In the wake of China’s rapid industrialization, many young people are moving to the city for greater opportunities, or as migrant workers to support their families back home. This phenomenon has created a generation of elderly and very young children who are left behind to live their lives in rural Chinese villages. Seen through the eyes of the Huang family, ‘Left Behind’ explores how globalization and the exodus of young people to the city for work affects the families they have left behind. The story exposes life and death experiences and the day-to-day struggles of the Huang family and asks the question: what does it mean to be left behind?
China is a country of haves and have-nots. In the city, people have access to good heath care in good facilities, but in the rural countryside, people have to scrape together what they can to pay-as-you-go for the most basic of services or, at times, lack-luster hospital care. As China continues to industrialize, this gap is widening and more and more people are being left behind in rural villages as their relatives move to the city. This coupled with the overall poorer state of health in rural China is contributing to a growing problem for the health of China’s very young and very elderly rural citizens.
This is an ongoing photojournalistic meditation on the state of health in the rural and suburban communities of China. The state of healthcare in China’s hospitals, clinics, Chinese traditional medical shops, shaman tents, etc. is reflected onto society, in homes, on the streets and on the faces of those looking for care. In the second largest economic power, why does the rural countryside look like the third world? Who are the faces of rural China’s ever changing health care landscape?Journalism, Photography, Photojournalism2014
Three years ago, Stanton Elementary was the 2nd worst performing school in the District of Columbia. To remedy the problem, a very large majority of the staff was fired and replaced with new enthusiastic teachers who have worked to get the students up to grade level and turn the school around. It has been thus deemed a “Turn Around School” and has been a testing ground for the DC Scholars program, a program that is running in both DC and Philadelphia. During my time at the school, I have found that the teachers are committed and invested in their students and that the students are bright and have a great deal of potential. It is not only the school that is changing, it is the surrounding community.Digital Photography, Photography, Photojournalism2013
My name is Clary Estes and I was born and raised in Central Kentucky. I recently moved from DC to Japan as part of my career in photojournalism. I have found that experiences throughout my life have informed and influenced my work in ways that I have not always realized. Recently, I have been interested in better understanding my personal identity as I continue to grow both as a journalist and as a photographer.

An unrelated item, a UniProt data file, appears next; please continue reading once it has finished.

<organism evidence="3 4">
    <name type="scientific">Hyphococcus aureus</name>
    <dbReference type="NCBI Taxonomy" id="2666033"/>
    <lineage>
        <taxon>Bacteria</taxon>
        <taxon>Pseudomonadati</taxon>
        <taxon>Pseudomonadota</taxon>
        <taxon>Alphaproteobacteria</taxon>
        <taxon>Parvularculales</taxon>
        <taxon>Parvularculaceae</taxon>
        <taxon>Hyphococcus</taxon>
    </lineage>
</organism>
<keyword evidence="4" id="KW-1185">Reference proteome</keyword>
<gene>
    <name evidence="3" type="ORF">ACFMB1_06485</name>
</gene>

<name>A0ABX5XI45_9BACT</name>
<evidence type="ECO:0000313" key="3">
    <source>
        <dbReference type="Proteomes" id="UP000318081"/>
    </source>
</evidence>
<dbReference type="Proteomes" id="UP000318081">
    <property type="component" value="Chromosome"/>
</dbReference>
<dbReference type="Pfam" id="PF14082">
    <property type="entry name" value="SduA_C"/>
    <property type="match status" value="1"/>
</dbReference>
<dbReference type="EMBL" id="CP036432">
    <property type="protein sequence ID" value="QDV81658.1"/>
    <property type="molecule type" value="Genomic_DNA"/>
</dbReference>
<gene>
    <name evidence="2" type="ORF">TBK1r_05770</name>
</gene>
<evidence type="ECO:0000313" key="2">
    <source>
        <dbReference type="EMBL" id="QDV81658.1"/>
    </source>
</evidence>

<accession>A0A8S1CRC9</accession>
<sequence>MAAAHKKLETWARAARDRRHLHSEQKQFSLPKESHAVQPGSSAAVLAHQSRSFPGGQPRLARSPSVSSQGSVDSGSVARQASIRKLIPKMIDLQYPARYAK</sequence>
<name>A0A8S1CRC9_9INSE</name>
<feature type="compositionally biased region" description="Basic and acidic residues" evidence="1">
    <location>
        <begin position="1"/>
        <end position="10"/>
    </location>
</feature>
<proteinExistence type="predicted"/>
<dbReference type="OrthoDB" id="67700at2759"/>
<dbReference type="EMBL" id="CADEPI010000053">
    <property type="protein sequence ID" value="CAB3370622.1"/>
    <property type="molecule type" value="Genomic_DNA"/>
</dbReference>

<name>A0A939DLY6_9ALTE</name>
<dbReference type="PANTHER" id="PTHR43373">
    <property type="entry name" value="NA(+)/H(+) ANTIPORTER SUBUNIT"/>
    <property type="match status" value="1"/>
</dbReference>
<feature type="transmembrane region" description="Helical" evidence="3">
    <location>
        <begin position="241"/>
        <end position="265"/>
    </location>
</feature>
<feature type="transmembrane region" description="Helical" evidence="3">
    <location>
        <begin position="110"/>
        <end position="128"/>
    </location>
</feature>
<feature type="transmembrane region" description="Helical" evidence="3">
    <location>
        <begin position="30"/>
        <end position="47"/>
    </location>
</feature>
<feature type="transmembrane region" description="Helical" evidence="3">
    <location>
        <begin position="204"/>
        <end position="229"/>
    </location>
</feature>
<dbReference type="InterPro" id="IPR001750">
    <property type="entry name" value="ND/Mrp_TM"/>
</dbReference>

‘Home’ is defined by Merriam-Webster as, ‘one’s place of residence’. However, after living in a city that is hundreds of miles from the people I love and the places in which I feel most comfortable, it was not hard to find that ‘home’ is much, much more than that. Therefore, during the brief asides back home, I have gone in search of what my ‘home’ really is. I then found myself looking at the pieces of a life I once lived, and that I continue to recall in my memory.Photography2014
Tokyo is a lonely city and when looking for one's self in the city, you must also look to others. In this city of 13.23 million, there are places of constant chaos, but there are also places of great quite. These can be found in the quite residential streets that surround the city, or the high rises that look over the landscape, or even the stained love hotels of Shinjuku. In Tokyo, you can be as alone or as accompanied as you want.
This project was done under Antoine d'Agata at the Tokyo Magnum 2014 Workshop. As Antoine said,“It's not how a photographer looks at the world that is important. It's their intimate relationship with it.” This was an incredibly painful project to do and while I do not consider it a success, I believe that I am a better photographer for making it. I believe that this photo series is a start to a whole new chapter in my photography.Digital Photography, Fine Arts, Photography2014
When the Great East Japan Earthquake brought a tsunami to the shores of the Ishinomaki in the Miyagi Prefecture, it threatened to wipe out the small village of Hamaguri-hama all together. However, Kameyama Sensei, a resident of the village, has refused to let the small village die, despite the lose of his family, neighbors and home. Now, the small cove of Hamaguri-hama is being transformed into a paradise retreat and stands as a reminder of the greatness of the human spirit and our ability to survive and thrive after great tragedy.
http://hamagurihama.com/cafe/Journalism, Photography, Photojournalism2014
I have always loved cemeteries, ever since I was a little girl; I would walk around them and enjoy the utter quiet that lays in the air. My father used to call them the 'Cities of the dead' and I have always loved that description. So it made sense when I saw the large cemetery, the size of a small town, in the Yagoto neighborhood of Nagoya, Japan. I quickly started photographing and exploring this place and the ashes within it. This project is about my musing in and around the cemetery and my understanding of how death is perceived in Asia.Film, Journalism, Photography2014
I don't know if this project even has a point yet.Film, Photography, Photojournalism2014
Old photos from the first time I went to China and the first time I photographed seriously.Journalism, Photography, Photojournalism2014